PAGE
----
Background: Invasive mould infections (IMI) are a major cause of morbidity and mortality among patients with hematoLogicaL malignancies. Different institutions have different epidemioLogy of IMI. Hospital air can be a reservoir for moulds. In our institution, Aspergillus spp. are the most frequent cause of IMI foLLowed by Alternaria spp. Objectives: We conducted a one-year prospective study to evaluate the epidemioLogy of moulds in our hospital air. Methods: The air of 44 indoor (16 rooms [4 waLLHEM, 6 portable HEPA], 13 bathrooms, 15 common areas) and 5 outdoor areas were tested 3 times a day (morning, noon, afternoon) once a month, four months a year (spring 2004, summer, faLL, and winter 2005) using a portable volumetric air sampler (SAS SUPER 90, pbi InternationaL, MiLano, ItaLy). MaLt extract agar added with cLoramphenico[ (250mg/[) was used as medium culture. PLates were incubated for 3-5 days at 25Â°C. CoLony counts were done by conventional methods. MouLds identification was made by culturing them on potato dextrose agar. CoLony counts were enumerated as coLony-forming units per m 3 of air (CFU/m3). Results: 660 indoor and 75 outdoor air samples were obtained. The airborne concentrations of moulds are shown in the table. The distribution of genera is shown in the figure. The most frequent opportunistic fungi found in indoor and outdoor air were Aspergillus spp. fob towed by Alternaria and Fusarium spp. Conclusions: We found a high toad of moulds in hospital air with a median that ranged from 78 to 263 CFU/m 3. The highest counts were observed in summer. The most prevalent genera in indoor air were Aspergillus foLLowed by Alternaria and Fusarium spp. This distribution of genera matches our Local epidemioLogy of IMI.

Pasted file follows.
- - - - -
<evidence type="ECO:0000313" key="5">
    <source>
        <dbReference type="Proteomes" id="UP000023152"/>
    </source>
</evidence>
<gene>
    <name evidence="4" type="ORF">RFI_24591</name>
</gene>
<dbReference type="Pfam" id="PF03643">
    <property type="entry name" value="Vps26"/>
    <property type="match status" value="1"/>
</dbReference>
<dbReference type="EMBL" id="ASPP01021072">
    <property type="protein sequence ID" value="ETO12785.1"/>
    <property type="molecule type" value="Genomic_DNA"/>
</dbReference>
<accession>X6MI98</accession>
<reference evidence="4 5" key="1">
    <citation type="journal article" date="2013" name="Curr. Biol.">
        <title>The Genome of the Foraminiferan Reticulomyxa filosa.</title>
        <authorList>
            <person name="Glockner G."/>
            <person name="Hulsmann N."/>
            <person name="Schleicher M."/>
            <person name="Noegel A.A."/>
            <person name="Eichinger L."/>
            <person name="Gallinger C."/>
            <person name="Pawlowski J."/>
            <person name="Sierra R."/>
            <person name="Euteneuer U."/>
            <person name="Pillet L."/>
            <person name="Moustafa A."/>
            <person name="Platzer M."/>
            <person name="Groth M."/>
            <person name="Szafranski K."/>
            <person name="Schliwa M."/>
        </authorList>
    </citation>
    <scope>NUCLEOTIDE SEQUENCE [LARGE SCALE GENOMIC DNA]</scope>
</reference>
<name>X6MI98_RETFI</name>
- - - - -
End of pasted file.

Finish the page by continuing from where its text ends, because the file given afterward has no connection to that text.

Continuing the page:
Full conference title:
14th International Symposium of Infections in the Immunocompromised Host
- ISIIH, 14th